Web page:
Addressing the Decreasing Deer and Elk Populations

I’m hoping that FWP will look a little harder at enforcing laws related to feeding deer and elk

The article about Montana Fish, Wildlife and Parks’ proposed changes in white-tailed deer hunting rules and regulations in my backyard caught my eye. I hunted during most of my life but age finally caught up with me. I live at the edge of some of the best white-tail deer and elk winter range around.

A decrease in population of both species here on the south side of the river has concerned me for the past several years. Buck and bull populations, and herd ratios, appear to be heading toward critical lows based on the numbers we now observe. The dwindling number of fawns and calves each spring concerns me. During the last decade the number of does and cows dropping their babies within a hundred yards of our house has dwindled dramatically. In my opinion, hunting regulations are only a part of the problem. There are two other problems I believe account for most of the change in numbers and ratios.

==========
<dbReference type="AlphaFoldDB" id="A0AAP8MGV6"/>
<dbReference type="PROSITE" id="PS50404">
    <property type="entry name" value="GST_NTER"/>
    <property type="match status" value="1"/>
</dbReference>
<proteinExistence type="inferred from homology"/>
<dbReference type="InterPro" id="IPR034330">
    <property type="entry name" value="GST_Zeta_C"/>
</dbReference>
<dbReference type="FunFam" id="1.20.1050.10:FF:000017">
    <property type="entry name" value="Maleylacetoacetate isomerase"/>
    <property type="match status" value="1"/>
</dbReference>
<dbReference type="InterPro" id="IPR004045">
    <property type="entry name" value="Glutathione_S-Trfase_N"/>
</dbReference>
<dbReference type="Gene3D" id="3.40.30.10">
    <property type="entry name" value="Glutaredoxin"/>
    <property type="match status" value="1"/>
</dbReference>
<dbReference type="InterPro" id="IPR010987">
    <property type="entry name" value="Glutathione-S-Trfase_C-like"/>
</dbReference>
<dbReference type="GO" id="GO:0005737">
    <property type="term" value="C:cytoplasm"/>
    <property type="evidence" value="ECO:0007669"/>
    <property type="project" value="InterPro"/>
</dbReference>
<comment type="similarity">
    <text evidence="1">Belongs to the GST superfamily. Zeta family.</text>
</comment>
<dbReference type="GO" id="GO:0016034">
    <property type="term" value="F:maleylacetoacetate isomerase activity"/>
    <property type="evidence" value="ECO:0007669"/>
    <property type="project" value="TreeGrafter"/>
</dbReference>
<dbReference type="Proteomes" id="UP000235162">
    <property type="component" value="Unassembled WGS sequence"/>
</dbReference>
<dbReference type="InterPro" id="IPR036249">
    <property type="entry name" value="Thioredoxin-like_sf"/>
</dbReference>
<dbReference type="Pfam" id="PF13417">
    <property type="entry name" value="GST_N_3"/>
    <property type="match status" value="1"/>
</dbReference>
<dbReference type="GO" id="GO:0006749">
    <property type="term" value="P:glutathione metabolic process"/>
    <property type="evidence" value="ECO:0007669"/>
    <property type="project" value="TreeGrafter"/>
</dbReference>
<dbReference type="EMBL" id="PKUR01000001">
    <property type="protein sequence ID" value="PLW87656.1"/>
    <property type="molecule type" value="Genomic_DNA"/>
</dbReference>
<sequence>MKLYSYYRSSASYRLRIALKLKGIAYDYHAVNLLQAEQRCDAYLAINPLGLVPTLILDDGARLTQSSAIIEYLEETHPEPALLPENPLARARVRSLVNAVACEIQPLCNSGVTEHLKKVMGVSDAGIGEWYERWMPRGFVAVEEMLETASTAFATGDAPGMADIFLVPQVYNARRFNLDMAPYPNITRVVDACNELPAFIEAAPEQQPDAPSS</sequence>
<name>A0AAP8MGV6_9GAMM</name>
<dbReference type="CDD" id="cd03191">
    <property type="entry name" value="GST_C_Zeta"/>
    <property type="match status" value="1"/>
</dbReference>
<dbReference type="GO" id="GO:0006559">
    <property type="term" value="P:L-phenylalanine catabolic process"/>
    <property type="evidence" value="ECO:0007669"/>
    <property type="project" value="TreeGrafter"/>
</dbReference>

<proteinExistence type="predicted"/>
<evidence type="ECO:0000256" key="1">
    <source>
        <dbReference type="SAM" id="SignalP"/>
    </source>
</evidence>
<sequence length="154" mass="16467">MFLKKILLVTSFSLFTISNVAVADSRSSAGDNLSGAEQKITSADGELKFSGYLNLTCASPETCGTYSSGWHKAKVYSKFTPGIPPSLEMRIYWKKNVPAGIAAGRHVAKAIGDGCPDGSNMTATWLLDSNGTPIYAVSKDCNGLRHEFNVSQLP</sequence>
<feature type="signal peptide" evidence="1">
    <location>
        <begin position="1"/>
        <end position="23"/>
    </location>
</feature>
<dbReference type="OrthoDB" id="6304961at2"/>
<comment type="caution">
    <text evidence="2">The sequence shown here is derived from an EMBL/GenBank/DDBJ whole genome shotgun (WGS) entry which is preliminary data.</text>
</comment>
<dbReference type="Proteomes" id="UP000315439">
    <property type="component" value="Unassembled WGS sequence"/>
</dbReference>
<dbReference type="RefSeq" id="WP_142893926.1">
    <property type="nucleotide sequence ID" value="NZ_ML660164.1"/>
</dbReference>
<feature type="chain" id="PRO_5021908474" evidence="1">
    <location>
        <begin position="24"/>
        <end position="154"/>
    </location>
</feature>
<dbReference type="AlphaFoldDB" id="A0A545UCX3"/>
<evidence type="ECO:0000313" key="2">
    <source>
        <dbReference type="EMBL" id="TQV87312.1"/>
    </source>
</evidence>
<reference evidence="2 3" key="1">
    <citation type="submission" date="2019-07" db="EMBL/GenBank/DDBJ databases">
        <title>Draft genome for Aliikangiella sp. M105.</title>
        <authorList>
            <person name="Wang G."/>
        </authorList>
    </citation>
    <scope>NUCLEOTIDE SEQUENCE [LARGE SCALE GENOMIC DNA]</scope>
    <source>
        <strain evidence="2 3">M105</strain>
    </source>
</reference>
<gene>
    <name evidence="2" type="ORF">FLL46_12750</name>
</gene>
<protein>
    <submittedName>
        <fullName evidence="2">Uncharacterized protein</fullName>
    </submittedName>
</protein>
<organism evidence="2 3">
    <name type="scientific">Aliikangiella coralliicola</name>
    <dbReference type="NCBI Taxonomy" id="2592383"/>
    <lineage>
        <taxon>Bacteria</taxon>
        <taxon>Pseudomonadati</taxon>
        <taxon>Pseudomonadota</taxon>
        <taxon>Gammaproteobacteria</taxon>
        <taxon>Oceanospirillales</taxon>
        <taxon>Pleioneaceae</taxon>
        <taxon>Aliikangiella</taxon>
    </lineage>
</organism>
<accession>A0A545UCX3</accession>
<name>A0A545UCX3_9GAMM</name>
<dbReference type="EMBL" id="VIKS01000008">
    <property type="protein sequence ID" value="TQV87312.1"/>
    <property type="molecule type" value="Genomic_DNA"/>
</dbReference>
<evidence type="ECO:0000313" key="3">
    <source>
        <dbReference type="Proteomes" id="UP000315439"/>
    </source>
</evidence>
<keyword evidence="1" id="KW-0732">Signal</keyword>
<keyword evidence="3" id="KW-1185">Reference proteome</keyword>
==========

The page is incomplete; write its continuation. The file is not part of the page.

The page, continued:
First is growing predation by wolves, bears and lions within their established territories. The second is the growing population of people moving into the area. Many have never lived around wild critters and tend to treat them like pets. Putting out salt blocks and “food” for wild critters has always been a problem as urban area subdivision creeps in. Unfortunately, it’s getting even worse.

It only takes a generation or two for young animals to forget how to forage on their own. When that happens, accompanied by a hard winter or two, they die. Not a pretty picture in real life but meaningless to those who never have to witness such things up close.

I’m hoping that FWP will look a little harder at enforcing laws related to feeding deer and elk and realize just how serious the problem has become. “Town” deer are hopeless. The feeding there can never stop. As for elk, have a look at the long-term history of the Jackson, Wyoming, herd that used to migrate south, out of Yellowstone for their winter range in southern Idaho. That was before tourism became more important than the elk.

But that’s just one man’s opinion. Thanks for listening.

Carl Haywood
Thompson Falls